Syrian government forces and their Russian allies have stepped up attacks on rebel-held areas, killing at least 23 civilians east of Damascus and striking at hospitals and residential buildings in the northwestern Idlib province, opposition activists claim.
The assault on Idlib, the last rebel-held province in Syria, has intensified in recent weeks but reached a new ferocity after militants shot down a Russian Su-25 near the town of Saraqeb over the weekend.
Russia has waged a punishing aerial campaign against Syria’s armed opposition since intervening in the civil war on the side of its ally, President Bashar Assad, in 2015.
The al Qaeda-linked Levant Liberation Committee, which is the strongest militant group in Idlib, said its fighters shot down the Russian jet and killed its pilot after he ejected from the plane and landed on the ground.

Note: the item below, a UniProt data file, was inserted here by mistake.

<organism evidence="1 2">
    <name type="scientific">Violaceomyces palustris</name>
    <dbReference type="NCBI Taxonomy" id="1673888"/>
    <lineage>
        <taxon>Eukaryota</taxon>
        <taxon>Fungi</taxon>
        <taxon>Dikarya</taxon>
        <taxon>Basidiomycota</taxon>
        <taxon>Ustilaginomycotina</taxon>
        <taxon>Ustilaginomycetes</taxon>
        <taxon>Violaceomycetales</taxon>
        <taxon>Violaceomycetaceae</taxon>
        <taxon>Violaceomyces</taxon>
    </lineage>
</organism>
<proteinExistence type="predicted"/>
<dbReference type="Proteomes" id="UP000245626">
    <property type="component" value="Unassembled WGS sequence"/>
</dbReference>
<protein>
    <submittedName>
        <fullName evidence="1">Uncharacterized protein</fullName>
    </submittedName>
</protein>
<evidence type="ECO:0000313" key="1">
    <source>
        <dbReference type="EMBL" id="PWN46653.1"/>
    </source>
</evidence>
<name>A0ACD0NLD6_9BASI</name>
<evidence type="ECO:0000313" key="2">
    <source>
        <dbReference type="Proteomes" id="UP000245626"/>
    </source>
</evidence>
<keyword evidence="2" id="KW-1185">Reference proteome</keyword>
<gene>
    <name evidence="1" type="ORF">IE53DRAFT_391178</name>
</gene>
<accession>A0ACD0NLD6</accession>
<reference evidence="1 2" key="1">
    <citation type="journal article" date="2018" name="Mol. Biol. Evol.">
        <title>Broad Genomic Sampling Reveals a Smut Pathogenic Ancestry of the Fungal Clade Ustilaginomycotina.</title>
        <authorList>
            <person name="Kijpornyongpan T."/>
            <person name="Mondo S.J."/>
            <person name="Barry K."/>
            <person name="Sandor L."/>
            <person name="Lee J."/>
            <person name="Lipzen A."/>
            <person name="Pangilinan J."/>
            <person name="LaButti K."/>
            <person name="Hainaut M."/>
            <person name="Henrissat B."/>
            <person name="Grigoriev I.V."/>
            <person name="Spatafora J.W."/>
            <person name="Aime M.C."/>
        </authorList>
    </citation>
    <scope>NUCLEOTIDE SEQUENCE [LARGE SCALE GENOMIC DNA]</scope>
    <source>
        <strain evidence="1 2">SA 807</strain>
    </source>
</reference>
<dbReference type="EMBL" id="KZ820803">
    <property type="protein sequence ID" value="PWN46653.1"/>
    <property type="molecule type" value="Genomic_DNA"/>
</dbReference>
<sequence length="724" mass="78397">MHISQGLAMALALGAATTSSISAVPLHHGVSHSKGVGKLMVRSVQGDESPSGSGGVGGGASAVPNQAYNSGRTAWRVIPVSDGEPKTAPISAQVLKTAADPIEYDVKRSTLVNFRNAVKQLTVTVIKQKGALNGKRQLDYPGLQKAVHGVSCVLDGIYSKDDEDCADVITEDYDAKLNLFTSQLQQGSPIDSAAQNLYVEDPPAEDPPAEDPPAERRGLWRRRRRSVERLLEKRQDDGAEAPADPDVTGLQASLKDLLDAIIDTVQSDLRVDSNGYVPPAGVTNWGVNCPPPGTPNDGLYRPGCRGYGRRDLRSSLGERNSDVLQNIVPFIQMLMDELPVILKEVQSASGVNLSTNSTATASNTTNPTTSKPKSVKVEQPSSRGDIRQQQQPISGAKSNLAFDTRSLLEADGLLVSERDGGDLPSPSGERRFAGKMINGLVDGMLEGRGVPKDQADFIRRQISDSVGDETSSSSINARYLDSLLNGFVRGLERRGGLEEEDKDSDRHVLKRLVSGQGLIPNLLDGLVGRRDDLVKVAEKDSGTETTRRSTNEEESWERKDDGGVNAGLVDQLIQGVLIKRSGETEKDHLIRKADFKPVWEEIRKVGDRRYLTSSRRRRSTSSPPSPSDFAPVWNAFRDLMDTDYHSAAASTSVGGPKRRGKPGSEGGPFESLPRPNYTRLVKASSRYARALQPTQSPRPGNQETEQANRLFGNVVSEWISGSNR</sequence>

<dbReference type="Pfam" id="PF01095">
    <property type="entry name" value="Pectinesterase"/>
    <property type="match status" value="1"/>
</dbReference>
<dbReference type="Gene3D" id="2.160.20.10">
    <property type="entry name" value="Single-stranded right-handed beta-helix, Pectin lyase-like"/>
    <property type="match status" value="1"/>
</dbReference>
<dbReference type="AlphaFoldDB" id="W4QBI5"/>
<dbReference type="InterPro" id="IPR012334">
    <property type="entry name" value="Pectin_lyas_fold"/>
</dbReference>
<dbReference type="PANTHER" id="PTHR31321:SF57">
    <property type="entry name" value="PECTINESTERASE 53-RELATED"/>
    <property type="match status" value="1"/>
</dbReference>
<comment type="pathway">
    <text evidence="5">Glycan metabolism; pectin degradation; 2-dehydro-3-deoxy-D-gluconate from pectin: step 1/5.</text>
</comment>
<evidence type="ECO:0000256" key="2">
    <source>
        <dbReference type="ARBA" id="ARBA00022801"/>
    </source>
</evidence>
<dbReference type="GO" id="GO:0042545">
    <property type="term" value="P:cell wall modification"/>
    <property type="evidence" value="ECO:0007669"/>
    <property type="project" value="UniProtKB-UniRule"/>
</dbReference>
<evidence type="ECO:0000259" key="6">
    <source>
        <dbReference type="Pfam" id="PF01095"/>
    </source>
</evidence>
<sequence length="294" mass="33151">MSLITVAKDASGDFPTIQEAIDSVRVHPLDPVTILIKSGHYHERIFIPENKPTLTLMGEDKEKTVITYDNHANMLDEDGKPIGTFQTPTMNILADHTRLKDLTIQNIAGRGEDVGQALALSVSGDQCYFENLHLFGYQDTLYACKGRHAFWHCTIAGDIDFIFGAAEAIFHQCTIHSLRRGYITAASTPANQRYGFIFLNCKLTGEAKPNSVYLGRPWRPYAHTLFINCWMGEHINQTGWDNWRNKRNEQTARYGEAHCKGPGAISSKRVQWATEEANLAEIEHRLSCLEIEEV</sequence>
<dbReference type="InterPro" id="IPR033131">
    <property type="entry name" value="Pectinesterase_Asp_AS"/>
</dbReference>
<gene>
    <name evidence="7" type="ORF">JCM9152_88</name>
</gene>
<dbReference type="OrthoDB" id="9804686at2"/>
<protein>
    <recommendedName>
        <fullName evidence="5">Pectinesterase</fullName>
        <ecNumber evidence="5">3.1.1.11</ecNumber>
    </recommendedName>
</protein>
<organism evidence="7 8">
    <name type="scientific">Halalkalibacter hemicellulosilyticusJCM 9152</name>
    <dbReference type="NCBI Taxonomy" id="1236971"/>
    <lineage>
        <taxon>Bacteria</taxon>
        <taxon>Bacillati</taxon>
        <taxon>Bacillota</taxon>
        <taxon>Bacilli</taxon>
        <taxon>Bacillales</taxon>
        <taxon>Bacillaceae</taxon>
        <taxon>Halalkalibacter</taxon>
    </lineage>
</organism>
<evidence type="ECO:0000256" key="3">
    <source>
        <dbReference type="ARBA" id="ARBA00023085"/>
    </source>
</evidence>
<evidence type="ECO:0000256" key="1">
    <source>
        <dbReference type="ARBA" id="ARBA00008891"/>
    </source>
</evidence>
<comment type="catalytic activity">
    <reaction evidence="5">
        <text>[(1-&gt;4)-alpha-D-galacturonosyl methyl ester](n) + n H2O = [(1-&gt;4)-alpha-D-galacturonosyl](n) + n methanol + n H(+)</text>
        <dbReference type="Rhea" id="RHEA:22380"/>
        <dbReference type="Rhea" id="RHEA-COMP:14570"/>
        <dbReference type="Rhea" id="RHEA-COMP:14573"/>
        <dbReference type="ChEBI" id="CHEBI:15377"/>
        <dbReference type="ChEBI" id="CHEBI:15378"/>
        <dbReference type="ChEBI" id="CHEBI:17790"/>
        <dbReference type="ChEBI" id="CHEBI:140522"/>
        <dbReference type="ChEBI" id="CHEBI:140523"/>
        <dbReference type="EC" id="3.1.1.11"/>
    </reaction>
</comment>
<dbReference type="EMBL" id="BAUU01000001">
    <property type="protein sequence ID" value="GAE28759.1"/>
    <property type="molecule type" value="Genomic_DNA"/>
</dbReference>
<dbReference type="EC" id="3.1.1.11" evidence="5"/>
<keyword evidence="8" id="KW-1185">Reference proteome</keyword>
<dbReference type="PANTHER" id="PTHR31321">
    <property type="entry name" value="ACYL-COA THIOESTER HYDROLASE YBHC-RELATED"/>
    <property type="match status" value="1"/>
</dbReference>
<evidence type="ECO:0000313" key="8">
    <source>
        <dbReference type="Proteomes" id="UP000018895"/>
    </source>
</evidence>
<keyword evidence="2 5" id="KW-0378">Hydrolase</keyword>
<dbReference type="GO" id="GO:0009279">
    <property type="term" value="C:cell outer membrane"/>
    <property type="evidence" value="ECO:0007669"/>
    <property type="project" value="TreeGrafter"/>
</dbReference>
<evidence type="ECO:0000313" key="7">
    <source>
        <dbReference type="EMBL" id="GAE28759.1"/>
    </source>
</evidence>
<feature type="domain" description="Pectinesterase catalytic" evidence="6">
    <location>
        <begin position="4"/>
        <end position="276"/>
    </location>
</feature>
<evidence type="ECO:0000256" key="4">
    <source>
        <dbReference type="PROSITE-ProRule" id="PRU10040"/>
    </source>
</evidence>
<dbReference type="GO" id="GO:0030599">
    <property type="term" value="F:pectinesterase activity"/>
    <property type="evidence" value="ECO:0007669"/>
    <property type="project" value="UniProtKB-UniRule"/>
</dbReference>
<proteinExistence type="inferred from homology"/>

Russia’s Defence Ministry confirmed the attack, saying preliminary information indicated the plane was shot by a portable ground-to-air missile in an area held by al Qaeda militants.
Government forces have also stepped up operations against rebel-held suburbs near Damascus known as eastern Ghouta.
Opposition activists said government airstrikes killed at least 23 civilians in the area on Monday.
The Syrian Observatory for Human Rights said waves of airstrikes hit at least five neighbourhoods in the eastern Ghouta, the only remaining rebel stronghold near the capital, Damascus.
The town of Arbeen was struck by 15 airstrikes, and airstrikes killed six people in Hazeh.
The activist-run Ghouta Media Centre also reported that 23 were killed. The Observatory says at least 70 have been wounded and that the number of casualties is likely to climb as rescue operations are under way.
An estimated 400,000 people live in eastern Ghouta, which is besieged by government forces.
In Idlib, a hospital in the town of Kafranbel was bombed early on Monday, according to the activist-run Edlib Media Centre and the Observatory. Another hospital, in Maaret al-Numan, was struck three times late on Sunday and put out of service, according to the Syrian American Medical Society, which runs the facility.